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Friday, October 27, 2017

X-amining Excalibur #69

"Exile Book Two: Blight and Fog"
 September 1993

In a Nutshell
Excalibur fights to clear Cerise's name.

Plot: Scott Lobdell
Script: Evan Skolnick
Pencils: Steve Buccellato
Inks: Don Hudson
Letters: Chris Eliopoulos
Colors: Steve Buccellato
Edits: Suzanne Gaffney
Group Edits: Bob Harras
Chief: Tom DeFalco

On the verge of being transported to a prison planet, Cerise tells a fellow inmate about the crimes of which she's been convicted, when she served as part of a Shi'ar mission to recruit new worlds into the empire. Meanwhile, Nightcrawler & Micromax teleport onto the Starjammer. Back on Earth, Feron overhears Kitty trying to help Meggan, and concludes that Meggan simply needs to speak with Captain Britain. Back on the prison planet, Kylun & Phoenix attempt to rescue Cerise, but the sight of Phoenix riles up the inmates and guards, while back on the Starjammer, Corsair argues on Cerise's behalf with Lilandra. When the Empress refuses to intervene, Corsair decides to help Nightcrawler find out the truth. They arrive on the planet as Phoenix & Kylun end their fight, and learn that Cerise left a recording admitting her guilt shortly before destroying the ship on which she served. Elsewhere on the planet, Cerise is being hunted by a new Fang.

Firsts and Other Notables
Cerise gets her backstory filled in this issue, as we learn that she was part of a expeditionary force operating as part of the Shi'ar Empire before coming to Earth. She believed the mission to be benign, but in actuality, it was intended to subjugate the locals. Upon learning this, Cerise presumably destroyed her ship and everyone aboard it and, feeling guilty, left a recording taking the blame for those deaths, leading to her conviction in absentia by the Shi'ar.

This issue marks the first appearance of a new Fang, the one-time Imperial Guardsmen whose costume Wolverine stole in X-Men #108, and who was later transformed into a Brood in X-Men #162. She will make her final appearance, to date, next issue.

A Work in Progress
Rachel's role as an avatar of the Phoenix and that entity's history with the Shi'ar both comes in handy and triggers a fight, though it's noted that Rachel is not actually the Phoenix anymore.

Lilandra appears briefly, refusing to hear Cerise's side of things, ordering around the Starjammers, and in general, acting a far cry from her "sympathetic lover" appearance in Uncanny X-Men #304 (though in obviously a vastly different context).

In the process, the somewhat tenuous relationship between the Starjammers (still technically pirates) and Lilandra (whom they helped reclaim her throne) is highlighted, with the Starjammers ultimately siding with Excalibur.

The Reference Section
There's a few obvious Star Wars references sprinkled throughout this issue, starting with the opening narration setting the story a long time ago in a galaxy far, far away (which, of course, isn't really accurate for this story).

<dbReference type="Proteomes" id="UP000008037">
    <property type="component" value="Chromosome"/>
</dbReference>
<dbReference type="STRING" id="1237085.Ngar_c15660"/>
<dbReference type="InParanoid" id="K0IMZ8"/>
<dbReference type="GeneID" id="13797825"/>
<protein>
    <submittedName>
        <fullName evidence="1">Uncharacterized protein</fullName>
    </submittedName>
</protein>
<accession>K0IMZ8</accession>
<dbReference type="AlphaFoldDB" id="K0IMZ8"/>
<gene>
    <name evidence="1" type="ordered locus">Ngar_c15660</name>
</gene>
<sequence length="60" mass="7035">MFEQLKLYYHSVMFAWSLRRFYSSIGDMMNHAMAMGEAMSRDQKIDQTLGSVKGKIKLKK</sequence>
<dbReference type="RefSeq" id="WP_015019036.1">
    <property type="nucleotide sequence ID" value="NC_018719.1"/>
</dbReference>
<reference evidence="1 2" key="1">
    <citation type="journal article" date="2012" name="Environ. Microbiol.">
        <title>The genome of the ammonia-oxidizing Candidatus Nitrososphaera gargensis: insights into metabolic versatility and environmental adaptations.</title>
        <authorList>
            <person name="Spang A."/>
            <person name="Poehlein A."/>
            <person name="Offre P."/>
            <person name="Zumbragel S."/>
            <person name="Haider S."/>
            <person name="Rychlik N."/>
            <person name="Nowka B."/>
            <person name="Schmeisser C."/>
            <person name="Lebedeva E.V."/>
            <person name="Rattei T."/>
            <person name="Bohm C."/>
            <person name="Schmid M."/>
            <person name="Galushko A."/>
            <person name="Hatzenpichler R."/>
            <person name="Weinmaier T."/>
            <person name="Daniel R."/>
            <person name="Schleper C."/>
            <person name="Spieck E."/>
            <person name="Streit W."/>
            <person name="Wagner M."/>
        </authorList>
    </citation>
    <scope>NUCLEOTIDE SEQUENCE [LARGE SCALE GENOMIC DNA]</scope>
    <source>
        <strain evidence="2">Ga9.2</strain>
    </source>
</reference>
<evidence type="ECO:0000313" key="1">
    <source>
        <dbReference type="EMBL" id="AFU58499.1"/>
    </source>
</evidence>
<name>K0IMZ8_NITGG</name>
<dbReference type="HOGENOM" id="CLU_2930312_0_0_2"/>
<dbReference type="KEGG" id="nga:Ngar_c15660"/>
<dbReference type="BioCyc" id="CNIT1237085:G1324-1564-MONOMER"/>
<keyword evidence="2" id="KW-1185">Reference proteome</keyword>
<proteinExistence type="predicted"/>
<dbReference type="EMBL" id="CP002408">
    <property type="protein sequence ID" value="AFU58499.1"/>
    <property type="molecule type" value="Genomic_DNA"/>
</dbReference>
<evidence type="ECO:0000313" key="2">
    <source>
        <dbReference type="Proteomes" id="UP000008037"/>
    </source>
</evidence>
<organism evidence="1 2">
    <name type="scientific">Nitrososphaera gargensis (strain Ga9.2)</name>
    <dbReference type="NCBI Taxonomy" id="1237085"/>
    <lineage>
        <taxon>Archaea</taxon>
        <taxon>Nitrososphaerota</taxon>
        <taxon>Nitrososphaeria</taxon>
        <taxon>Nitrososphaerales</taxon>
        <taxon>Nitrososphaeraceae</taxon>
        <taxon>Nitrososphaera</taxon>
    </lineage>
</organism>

Later, Phoenix tries to play the "you don't need to see identification" card.

(Earlier, Nightcrawler references sneaking aboard a spaceship via the garbage chute as something he saw in the movie, which might be a reference to either A New Hope or The Empire Strikes Back, albeit a garbled one).

Austin's Analysis
I could probably just cut-and-paste my review of the previous issue here, because everything I said there applies to this one: the art is still lackluster (maybe a tick better than the previous issue in terms of basic storytelling, or maybe my senses are just getting duller), and the background info on Cerise would still be a lot more interesting if I didn't know she was going to be written out of the series next issue. This issue has some mildly interesting Shi'ar developments (including the relationship between the Starjammers and Lilandra, and seeing Lilandra in her "merciless empress" role, something that usually only pops up outside the X-books, rather than the usual "supportive Xavier lover" role) and the average Shi'ar citizens' reactions to Phoenix is probably something worth exploring more, but otherwise, this is pretty much more of the same from the previous issue, and thus not terribly engaging.

Next Issue
Next week: Uncanny X-Men #305, X-Factor #95 and Wolverine #74.


  1. Having never read the issue, I can only say that (as usual) the Michael Golden cover is stunning.


    1. That’s literally the only thing I found remarkable about the issue — which made the journeyman-at-best art inside all the more disappointing. Nightcrawler’s perspective is especially great.


  2. You could probably (over)analyze whether a generational shift is responsible for all the Star Wars references in a story using so many elements of an earlier run filled with Star Trek homages.

  3. i had been finding the comic everywhere but to no avai. a friend suggested that i should search online and here i am. thank you so much for this post


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